What Are Syllables: Syllable Division Rules
Often referred to as the “beats” of a word, a syllable is a single, unbroken sound within a spoken word.
When it comes to syllable division, there is one hard and fast rule. Every syllable must contain a vowel. While syllables usually contain a consonant (or pair of consonants known as a digraph), this isn't strictly necessary. Look, for example, at the words open, apron, and equine. Each of these words begin with a syllable that contains only a single vowel.
Pro Tip: Syllables like these are called open syllables because the vowel is not closed in by a consonant.
A phoneme is the smallest possible unit of sound. There are 44 phonemes in the English language. It is the combination of these 44 phones that make up the entirety of the English language. But phonemes and syllables are not the same. That’s because a syllable might contain more than one phoneme.
Take for example the word bird. This is a one syllable word that contains three phonemes: /b/ /er/ /d/.
The consonants b and d appear at the beginning and ending of the syllable, with the vowel sound in the middle.
Here’s another example: the word crispy can be broken into two syllables: crisp-y. Within this word, there are 6 unique phonemes: /k/ /r/ /ĭ/ /s/ /p/ /ē/.
As is evident here, the number of phonemes in a word has no bearing on the number of syllables, nor does the number of syllables impact the number of phonemes in a word.
Below are some examples of words with different syllable counts:
Fun fact: The word Pneumonoultramicroscopicsilicovolcanoconiosis has more syllables than any other word in the English language: 19 syllables!
Syllables are one of the most basic units of speech. Being able to break a word apart into syllables, known as syllable division, is a key component of phonics, decoding text, and learning how to spell words.
It is not uncommon for children who are sounding out words to break the word into syllables. Syllable division makes it easier to determining the phonemes that make up a word, which in turn makes decoding that word more manageable.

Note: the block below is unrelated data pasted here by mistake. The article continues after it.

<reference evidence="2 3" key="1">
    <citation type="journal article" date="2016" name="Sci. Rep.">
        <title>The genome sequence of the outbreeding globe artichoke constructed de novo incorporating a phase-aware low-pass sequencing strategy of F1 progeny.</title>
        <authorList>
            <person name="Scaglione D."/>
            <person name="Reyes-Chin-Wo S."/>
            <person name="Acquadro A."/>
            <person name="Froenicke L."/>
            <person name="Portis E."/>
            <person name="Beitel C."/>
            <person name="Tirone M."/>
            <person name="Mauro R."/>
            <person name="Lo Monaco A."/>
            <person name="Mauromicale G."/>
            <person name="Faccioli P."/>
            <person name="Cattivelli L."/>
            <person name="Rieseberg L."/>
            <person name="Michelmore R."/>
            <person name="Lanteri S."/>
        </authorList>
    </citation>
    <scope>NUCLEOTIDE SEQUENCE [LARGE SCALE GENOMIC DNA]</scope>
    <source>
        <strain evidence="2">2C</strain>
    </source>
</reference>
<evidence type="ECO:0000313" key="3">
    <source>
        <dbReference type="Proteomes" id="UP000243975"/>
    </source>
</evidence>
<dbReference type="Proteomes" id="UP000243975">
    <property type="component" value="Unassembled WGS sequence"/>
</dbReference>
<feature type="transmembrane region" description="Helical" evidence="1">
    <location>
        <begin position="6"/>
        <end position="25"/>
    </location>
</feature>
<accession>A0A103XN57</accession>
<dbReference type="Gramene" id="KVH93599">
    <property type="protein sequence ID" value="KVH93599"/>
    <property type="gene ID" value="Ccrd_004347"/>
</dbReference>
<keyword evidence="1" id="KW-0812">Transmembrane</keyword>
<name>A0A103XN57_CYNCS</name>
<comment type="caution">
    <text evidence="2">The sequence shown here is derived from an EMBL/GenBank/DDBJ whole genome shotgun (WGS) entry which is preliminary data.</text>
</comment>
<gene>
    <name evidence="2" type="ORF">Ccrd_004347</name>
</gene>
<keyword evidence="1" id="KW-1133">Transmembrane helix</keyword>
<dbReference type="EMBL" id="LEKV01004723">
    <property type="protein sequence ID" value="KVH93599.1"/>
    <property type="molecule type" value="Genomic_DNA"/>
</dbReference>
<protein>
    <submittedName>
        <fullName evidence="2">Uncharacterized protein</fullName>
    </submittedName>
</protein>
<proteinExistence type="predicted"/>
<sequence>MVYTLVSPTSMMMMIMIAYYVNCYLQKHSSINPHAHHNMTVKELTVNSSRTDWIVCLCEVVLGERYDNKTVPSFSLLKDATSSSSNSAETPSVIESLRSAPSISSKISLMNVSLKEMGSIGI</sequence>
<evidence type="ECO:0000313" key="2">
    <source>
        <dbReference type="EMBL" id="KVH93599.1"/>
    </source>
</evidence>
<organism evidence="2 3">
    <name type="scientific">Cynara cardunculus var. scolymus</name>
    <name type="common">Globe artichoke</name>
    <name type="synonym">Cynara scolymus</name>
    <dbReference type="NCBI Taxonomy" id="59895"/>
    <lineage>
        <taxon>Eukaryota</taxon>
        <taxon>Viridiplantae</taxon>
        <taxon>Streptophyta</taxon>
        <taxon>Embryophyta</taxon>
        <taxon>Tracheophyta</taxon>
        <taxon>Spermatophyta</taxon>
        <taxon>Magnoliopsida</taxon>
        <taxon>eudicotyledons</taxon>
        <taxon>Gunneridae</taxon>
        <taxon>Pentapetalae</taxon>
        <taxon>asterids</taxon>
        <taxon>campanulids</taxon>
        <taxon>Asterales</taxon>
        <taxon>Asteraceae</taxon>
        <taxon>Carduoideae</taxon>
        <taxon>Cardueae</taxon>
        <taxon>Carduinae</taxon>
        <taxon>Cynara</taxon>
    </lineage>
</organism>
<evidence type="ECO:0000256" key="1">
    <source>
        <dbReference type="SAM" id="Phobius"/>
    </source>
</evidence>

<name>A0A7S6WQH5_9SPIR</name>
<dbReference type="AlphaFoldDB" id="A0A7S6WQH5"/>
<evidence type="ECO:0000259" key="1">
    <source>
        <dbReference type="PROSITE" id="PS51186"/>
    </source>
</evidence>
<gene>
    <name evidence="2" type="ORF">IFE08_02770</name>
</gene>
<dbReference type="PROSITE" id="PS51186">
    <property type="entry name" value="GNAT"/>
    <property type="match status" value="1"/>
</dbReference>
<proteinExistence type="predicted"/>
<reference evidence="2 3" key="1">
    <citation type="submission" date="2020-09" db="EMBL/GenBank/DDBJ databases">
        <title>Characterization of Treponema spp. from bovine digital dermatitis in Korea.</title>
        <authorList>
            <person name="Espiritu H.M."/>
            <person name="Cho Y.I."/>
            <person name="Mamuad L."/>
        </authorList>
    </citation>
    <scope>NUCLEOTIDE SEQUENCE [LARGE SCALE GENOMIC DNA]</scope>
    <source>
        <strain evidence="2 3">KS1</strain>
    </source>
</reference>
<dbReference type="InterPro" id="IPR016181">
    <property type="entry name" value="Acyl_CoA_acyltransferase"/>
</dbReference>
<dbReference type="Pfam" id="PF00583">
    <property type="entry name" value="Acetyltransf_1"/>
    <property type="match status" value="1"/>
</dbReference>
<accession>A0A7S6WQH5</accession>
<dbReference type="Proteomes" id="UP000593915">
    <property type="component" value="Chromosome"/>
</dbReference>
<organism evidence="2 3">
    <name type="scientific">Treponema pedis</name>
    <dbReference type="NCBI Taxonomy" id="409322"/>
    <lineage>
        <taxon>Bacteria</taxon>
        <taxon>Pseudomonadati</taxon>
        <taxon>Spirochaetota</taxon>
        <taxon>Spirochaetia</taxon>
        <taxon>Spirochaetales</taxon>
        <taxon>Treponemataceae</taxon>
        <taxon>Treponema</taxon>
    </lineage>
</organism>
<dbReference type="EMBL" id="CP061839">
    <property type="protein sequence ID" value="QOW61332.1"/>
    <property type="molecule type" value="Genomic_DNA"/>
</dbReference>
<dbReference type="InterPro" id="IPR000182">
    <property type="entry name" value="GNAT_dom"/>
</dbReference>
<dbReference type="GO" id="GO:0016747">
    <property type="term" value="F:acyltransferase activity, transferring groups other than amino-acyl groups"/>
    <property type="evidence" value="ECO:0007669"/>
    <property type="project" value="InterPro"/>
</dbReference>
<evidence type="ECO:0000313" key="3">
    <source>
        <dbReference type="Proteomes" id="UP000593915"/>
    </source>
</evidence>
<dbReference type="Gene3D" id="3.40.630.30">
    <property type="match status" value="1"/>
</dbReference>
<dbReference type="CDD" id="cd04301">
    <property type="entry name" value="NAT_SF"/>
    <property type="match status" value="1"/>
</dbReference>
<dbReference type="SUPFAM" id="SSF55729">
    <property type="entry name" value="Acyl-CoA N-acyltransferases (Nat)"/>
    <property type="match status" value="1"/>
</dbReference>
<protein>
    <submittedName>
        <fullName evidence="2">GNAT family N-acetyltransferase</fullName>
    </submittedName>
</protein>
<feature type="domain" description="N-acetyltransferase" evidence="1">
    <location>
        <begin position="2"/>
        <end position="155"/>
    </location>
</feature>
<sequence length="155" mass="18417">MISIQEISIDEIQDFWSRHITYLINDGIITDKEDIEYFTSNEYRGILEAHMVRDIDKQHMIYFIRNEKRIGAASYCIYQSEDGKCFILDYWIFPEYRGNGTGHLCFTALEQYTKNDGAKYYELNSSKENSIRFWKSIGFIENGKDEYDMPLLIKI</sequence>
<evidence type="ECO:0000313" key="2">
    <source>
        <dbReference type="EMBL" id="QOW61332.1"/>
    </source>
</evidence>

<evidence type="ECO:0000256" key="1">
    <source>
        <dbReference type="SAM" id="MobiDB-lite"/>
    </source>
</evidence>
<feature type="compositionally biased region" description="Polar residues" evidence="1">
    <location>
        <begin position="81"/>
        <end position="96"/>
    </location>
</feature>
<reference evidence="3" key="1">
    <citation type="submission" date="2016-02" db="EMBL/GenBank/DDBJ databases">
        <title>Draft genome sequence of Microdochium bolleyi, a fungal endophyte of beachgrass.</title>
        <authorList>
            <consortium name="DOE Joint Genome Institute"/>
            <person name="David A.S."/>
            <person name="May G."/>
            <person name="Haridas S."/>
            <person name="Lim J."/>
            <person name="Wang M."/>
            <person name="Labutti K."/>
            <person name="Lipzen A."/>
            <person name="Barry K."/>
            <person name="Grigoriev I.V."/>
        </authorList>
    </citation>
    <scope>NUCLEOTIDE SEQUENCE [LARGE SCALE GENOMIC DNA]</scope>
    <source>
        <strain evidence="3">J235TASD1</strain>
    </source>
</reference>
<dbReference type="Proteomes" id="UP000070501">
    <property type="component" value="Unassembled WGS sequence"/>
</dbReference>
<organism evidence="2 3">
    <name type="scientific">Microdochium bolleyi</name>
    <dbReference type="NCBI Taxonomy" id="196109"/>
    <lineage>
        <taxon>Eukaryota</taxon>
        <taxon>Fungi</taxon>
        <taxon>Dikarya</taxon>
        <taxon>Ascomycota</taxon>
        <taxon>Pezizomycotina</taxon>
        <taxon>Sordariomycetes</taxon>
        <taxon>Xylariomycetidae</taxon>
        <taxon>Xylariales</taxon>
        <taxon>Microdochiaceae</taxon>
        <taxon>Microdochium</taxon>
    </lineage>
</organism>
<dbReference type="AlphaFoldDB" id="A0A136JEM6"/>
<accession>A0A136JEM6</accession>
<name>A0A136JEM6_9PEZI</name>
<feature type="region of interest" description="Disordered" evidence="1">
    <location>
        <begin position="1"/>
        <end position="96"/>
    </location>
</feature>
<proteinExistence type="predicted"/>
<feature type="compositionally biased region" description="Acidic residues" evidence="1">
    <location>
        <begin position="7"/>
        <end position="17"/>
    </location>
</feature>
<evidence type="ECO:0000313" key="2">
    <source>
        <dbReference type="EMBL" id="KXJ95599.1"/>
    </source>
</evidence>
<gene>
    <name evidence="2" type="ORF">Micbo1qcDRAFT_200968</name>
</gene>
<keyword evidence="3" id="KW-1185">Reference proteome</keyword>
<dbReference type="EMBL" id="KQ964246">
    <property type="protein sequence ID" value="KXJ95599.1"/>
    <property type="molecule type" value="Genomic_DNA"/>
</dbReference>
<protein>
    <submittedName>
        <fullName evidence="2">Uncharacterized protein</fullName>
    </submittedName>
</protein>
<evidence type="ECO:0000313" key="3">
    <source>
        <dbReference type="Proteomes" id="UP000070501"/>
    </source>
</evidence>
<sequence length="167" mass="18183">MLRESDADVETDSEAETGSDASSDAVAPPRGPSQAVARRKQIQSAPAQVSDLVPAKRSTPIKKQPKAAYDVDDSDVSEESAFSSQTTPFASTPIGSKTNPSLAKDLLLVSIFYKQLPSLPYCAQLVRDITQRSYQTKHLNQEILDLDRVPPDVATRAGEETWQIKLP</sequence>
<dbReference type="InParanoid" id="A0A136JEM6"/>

One reason syllable division works is because our minds are better able to hold on to information in chunks rather than in many small pieces. By breaking a word into syllables, a child can remember several chunks of information (the full syllable) rather than the many smaller pieces of information that make up the whole word.
Take for example the word motorcycle. This can be broken into four syllables: mo-tor-cy-cle.
Syllable division enables children to break apart the phonemes of each chunk separately. That’s four chunks of information to remember rather than 8 individual phonemes.
But in order for children to break a word into its component syllables, they must first learn HOW to syllable division works.
One of the best habits a child can get into when learning syllable division is to identify the prefixes and suffixes in a word. By separating these out, students can focus on the base word that needs decoding before adding the prefix or suffix back to the word.
Encourage children to add a syllable division line after a prefix or before a suffix.
Not every letter in a word stands alone. Once you have removed the prefixes and suffixes, look for the letters that work together to form a single sound. This might include digraphs like CH, CK, or PH; R-controlled vowels like AR, ER, and IR; Vowel Teams like EA, OA, and OO; or diphthongs like AW and OU.
All syllables must contain at least one vowel (A, E, I, O, U, or sometimes Y).
Write a V under the vowels.
Pro Tip: A syllable may contain more than one vowel if it contains a vowel team—a set of two vowels working together to make one sound, like ai or ie—or if one vowel is silent, like the e in nice or cake.
There are 6 primary syllable patterns: VCCV, C+LE, VCE, VV, VCCCV, and VCCCCV. Note that each of these begin and ends with a vowel.
Put a C under each of the consonants (or digraphs). Then identify which syllable pattern the word follows.
Each syllable pattern has its own rules to guide syllable division. Divide the words according to these rules, then read the full word.
An open syllable is a word unit that ends in a vowel. These syllables always form long vowel sounds.